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Gestational Diabetes (GDM)



Gestational diabetes is a type of diabetes that develops in pregnancy in response to hormones and other factors released by the placenta which affect how body cells make use of sugar. Gestational diabetes may cause high blood sugar levels that over time may cause a number of complications, particularly with delivery and baby’s post delivery health.


Generally, the initial treatment involves a conservative approach including exercising and eating healthy. Managing gestational diabetes and by extension your blood sugar levels, you keep your baby healthy and can avoid a difficult birth.


While blood sugar levels will often return to normal after delivery if you have gestational diabetes, you have an increased risk of having type 2 diabetes. It is therefore important that you continue working with your doctor to help you keep tabs on and manage your blood sugar.


Gestational diabetes may lead to pregnancy problems like having a large baby if not properly managed. Having a large baby may increase the risk of having injury at delivery, forceps delivery or caesarean delivery. It may also require that the baby be looked after until the glucose level is stabilized after delivery in special care.


What are the symptoms of gestational diabetes?

Gestational diabetes will usually cause no evident or noticeable symptoms and most people living with the condition only know about it when they go through their routine pregnancy checkups or screening tests.

But in some rare cases, some symptoms may be observed especially is the gestational diabetes is already out of control. Some symptoms that may be noticed include the need to urinate often, feeling thirsty regularly and feeling more hungry and by extension eating more.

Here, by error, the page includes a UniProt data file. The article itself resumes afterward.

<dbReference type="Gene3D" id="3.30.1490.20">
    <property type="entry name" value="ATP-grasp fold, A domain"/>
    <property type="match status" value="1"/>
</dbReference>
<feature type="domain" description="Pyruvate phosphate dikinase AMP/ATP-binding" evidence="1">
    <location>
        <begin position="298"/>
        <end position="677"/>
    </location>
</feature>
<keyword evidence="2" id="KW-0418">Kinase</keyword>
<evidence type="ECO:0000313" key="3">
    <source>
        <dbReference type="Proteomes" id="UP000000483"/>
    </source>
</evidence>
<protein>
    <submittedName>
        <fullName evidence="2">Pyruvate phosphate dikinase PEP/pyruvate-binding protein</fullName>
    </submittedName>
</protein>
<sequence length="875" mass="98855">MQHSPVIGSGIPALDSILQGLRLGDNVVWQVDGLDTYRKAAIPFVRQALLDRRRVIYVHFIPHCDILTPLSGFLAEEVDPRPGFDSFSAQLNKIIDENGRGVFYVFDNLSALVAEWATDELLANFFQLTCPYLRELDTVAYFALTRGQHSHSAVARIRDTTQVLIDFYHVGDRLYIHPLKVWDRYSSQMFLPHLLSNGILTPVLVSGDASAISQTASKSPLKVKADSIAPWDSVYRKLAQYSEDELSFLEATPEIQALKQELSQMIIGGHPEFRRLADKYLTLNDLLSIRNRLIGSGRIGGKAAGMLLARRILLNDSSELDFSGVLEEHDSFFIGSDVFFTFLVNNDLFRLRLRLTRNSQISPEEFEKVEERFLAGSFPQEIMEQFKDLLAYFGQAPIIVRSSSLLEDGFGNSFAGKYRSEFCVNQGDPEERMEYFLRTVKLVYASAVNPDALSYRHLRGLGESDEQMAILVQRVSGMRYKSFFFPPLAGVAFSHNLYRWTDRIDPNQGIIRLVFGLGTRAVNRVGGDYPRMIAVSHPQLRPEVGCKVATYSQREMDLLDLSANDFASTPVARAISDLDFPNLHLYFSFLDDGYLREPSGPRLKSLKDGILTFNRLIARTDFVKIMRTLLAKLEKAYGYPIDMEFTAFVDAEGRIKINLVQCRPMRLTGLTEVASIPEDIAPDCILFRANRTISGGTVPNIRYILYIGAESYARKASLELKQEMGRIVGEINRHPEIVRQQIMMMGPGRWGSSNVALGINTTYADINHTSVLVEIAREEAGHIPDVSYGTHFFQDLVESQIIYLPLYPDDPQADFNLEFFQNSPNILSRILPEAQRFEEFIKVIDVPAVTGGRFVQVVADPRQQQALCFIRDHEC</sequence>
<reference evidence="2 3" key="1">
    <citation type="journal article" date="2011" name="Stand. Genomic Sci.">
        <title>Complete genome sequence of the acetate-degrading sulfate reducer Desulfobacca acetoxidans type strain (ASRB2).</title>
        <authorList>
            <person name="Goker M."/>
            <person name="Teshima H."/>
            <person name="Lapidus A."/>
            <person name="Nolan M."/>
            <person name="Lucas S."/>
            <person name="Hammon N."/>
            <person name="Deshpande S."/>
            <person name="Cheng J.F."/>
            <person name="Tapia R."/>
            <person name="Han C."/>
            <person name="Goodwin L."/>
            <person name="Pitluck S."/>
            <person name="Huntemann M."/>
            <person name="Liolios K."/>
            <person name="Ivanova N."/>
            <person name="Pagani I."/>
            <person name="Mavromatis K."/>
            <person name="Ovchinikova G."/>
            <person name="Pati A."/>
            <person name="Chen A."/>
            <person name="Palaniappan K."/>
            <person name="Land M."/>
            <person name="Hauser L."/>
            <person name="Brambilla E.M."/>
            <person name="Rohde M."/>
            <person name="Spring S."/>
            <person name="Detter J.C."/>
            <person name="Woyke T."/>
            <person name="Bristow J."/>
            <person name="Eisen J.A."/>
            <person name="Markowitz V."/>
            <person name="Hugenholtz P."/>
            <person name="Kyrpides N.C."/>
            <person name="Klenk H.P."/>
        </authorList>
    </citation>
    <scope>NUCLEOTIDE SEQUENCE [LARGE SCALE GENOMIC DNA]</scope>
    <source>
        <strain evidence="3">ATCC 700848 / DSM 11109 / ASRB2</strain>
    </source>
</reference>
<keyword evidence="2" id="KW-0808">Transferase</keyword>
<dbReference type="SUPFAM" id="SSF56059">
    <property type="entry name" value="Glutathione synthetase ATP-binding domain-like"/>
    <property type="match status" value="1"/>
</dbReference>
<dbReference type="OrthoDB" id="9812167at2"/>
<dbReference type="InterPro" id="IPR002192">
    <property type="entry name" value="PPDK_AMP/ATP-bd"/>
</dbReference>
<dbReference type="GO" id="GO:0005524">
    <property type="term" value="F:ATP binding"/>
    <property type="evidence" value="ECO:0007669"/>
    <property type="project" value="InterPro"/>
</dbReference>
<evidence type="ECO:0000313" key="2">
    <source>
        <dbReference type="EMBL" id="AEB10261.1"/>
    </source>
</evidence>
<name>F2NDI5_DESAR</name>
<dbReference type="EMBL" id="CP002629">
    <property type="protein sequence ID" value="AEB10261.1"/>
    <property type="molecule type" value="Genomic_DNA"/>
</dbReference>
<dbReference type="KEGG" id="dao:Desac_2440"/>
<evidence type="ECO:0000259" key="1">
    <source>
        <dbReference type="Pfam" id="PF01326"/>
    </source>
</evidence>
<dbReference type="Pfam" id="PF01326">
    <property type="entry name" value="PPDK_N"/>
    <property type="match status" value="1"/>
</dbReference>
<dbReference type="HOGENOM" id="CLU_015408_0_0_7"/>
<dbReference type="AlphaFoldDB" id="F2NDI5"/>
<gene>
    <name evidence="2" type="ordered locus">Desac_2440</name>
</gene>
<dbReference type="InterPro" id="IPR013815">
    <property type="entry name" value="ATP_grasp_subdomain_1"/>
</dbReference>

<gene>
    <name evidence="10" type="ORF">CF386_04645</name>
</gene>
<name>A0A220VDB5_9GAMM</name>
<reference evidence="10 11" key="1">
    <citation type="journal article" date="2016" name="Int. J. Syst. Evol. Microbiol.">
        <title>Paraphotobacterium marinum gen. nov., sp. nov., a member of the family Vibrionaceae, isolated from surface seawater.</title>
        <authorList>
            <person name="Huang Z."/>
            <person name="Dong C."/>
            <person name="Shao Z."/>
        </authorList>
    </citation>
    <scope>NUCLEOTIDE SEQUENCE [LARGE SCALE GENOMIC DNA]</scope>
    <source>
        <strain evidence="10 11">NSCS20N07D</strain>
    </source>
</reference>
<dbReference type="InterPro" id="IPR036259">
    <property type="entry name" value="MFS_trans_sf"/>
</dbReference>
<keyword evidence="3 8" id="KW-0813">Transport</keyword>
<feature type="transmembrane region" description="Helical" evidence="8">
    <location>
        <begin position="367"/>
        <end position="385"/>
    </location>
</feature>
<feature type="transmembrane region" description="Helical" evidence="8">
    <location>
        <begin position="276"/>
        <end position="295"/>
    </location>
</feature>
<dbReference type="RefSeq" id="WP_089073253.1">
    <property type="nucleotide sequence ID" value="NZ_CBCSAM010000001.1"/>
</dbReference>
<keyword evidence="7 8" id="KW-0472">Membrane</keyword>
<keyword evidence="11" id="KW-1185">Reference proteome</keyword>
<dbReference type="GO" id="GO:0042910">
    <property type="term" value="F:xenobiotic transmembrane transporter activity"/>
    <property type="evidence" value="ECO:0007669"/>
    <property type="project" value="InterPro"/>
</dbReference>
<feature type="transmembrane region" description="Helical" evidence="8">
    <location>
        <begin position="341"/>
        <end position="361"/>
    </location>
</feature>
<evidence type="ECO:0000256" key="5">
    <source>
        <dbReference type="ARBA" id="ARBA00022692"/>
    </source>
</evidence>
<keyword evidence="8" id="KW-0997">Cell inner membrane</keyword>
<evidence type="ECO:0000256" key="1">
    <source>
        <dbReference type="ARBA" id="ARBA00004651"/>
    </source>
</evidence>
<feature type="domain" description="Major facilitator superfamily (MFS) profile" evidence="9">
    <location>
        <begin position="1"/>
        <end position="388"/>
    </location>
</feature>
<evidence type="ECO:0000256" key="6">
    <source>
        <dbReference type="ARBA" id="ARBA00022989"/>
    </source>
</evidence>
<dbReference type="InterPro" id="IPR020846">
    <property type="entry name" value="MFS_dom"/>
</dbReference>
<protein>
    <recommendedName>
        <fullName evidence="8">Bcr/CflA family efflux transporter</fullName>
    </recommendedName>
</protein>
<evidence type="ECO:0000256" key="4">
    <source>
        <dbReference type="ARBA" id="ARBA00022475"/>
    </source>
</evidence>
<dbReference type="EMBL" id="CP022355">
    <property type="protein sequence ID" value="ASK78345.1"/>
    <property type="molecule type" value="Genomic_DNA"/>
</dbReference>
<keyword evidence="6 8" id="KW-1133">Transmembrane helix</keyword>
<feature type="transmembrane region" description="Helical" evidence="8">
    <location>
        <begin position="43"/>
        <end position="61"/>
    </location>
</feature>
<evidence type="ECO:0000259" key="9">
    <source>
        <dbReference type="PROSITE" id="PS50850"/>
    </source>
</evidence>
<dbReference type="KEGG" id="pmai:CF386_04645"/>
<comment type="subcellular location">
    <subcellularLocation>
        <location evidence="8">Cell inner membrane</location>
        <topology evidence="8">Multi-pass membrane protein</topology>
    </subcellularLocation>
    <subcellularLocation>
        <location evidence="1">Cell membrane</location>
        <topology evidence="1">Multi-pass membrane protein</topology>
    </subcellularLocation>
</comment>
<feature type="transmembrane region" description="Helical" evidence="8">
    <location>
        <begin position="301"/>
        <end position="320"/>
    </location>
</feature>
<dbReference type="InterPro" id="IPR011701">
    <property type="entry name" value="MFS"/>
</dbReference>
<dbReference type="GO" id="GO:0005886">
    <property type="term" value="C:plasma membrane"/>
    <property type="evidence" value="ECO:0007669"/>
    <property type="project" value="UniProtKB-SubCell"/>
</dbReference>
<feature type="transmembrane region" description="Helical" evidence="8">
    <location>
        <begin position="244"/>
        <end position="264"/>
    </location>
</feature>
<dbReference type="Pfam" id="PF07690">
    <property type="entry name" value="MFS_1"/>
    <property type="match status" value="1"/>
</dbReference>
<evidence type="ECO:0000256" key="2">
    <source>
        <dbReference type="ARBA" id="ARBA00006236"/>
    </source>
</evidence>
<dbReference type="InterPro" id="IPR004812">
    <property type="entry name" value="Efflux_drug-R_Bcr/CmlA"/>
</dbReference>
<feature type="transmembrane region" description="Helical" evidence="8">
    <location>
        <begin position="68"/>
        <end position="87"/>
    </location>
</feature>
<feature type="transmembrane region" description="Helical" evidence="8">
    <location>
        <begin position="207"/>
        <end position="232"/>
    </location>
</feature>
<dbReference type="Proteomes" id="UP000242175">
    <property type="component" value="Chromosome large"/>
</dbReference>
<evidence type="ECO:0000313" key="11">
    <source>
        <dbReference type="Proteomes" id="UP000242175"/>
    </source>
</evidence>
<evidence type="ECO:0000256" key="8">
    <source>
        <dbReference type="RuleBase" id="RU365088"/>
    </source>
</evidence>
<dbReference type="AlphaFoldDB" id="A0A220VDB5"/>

What causes gestational diabetes?

The placenta is responsible for making hormones that lead up to the development of glucose in the blood when you’re pregnant. The pancreas is often able to make enough insulin to handle the process but in cases where the pancreas cannot, the blood sugar levels will soar and may lead to gestational diabetes.


How is gestational diabetes diagnosed?

It is most often diagnosed by the results of a fasting two hour glucose tolerance test at around 26 weeks of pregnancy. This test is sometimes done earlier in the pregnancy if there are specific risk factors for GDM.

How is GDM managed?

Management is usually multidisciplinary with the input of Diabetes Educators, Dietitians, Obstetricians and midwives and Endocrinologists.

If conservative management is unsuccessful in optimising blood sugar levels, sometimes oral medication or insulin is required.


You can make an appointment with Dr Kenny on 07 3188 5000.

This article is written to be informative and does not substitute seeking a professional consultation from a medical professional.

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To speak directly with a team member please call 07 3188 5000